–that’s a wrap!
I had breakfast this morning with Terry Dean of DeanOfSales.com
He has written a book “Exceeding Expectations In Sales And Life”. I just finished reading it. It’s a One Minute Manager sort of book with some extremely valuable information that can make a difference is what you do and how you live.
• The 4 step sales process that anyone can do
• The importance of “3 words to describe your business”
• What achieving your goals really depends on
• The good part of procrastination
• Making effective lists
• The 4 M’s of Marketing
Do yourself a favor and read this book; it’s the best advice under ten dollars you’ll find.
There’s a digital version and an audiobook version too. Grab it at https://deanofsales.com/
Ron Harper is the founder of Videos On Your Website, a Cincinnati digital marketing firm specializing in video web content for businesses. Read more at Videos ON Your Website.
Joe and Monica have a small business serving seniors. Mostly, they deal with families who are concerned about the care that their loved ones need.
Joe would be taking part in a presentation at a meeting of a group of healthcare professionals who could turn out to be solid referral partners. He and Monica were given a 30 second spot where they could play a video message about their business, so they contacted me for help.
I knew that a 30 second piece would have to be as compelling as possible.
I’ve written thousands of these kind of messages during my radio career. A 30 second spot is one of the hardest projects to write, because of the short amount of time you have to capture someone’s attention and hold it without them getting bored. #0 seconds to establish an emotional connection and try to trigger that buying signal.
Joe and Monica sent me a video that was done by another one of their franchise partners. The man was standing in his backyard spouting off features and benefits. “Could we just do something like that?”, they asked.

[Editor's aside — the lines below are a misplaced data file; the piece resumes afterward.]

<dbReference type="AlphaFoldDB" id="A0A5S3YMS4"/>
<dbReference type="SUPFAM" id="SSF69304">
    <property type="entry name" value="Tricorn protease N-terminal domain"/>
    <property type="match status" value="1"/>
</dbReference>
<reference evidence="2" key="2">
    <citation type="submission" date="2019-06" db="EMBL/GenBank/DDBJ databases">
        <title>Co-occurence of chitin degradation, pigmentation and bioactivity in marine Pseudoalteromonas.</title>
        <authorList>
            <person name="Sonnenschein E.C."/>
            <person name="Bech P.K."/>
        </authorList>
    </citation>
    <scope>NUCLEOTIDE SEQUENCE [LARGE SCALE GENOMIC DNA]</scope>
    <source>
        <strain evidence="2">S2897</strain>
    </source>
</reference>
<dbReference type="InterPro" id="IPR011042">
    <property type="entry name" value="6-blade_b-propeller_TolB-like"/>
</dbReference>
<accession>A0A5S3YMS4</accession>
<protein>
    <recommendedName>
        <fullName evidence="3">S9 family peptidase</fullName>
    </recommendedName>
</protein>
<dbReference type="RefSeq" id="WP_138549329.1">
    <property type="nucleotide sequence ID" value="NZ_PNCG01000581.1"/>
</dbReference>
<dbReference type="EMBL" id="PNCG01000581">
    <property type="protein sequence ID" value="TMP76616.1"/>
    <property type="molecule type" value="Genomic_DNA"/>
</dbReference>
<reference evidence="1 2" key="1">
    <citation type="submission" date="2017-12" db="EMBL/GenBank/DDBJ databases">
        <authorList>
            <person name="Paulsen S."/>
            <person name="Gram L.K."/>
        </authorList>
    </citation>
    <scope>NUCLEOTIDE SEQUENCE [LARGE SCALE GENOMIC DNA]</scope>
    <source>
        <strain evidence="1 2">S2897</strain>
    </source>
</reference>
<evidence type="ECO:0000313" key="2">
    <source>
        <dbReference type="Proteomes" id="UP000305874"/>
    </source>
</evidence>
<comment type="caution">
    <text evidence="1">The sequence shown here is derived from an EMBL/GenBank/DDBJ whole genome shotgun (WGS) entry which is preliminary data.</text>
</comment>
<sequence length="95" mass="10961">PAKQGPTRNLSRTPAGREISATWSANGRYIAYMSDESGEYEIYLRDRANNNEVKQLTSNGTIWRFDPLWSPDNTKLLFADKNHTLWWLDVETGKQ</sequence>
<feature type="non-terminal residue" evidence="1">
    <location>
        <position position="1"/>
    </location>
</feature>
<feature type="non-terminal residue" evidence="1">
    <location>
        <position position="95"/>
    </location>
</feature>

“NO”,I exclaimed. “It’s trite, and it says nothing about THE CUSTOMER. It’s just a list of services you offer.”
In the next half hour, I talked with them, asked questions about why they chose that business, and the kinds of customers they were hoping to connect with. It became apparent that both had had the experience of trying to find care for their family members in the past. They told me about their frustrations with that experience.
“The thing is,” Monica said, “nobody ever tells you how to take care of your parents or grandparents.”
“THAT’S IT”, I said with a smile, “That’s your opening statement”
We built a script on that to show their passion for what they do and why they do it. Then we shot the video at their kitchen table, because that was where they most often met with clients. In post-production, I added some B-roll of seniors in different situations.
The final version was a hit at the presentation, and they can now use it on their social channels as well.
–That’s a wrap.
Ron Harper is the founder of Videos On Your Website, a Cincinnati digital marketing firm specializing in video web content for businesses. Get a FREE Video Buying Guide at Videos ON Your Website – Cincinnati and Dayton Video Production Guide.
It’s time for a new season of Marketing Minutes. These quick 60 second tips will give your business an edge in today’s digital marketing world.
Whether it’s copy for your website, or your networking elevator pitch, the key is to tell a story.Here are the plans you should be making for 2022.
Marketing is not a pinata. You don’t just keep swinging until you hit something.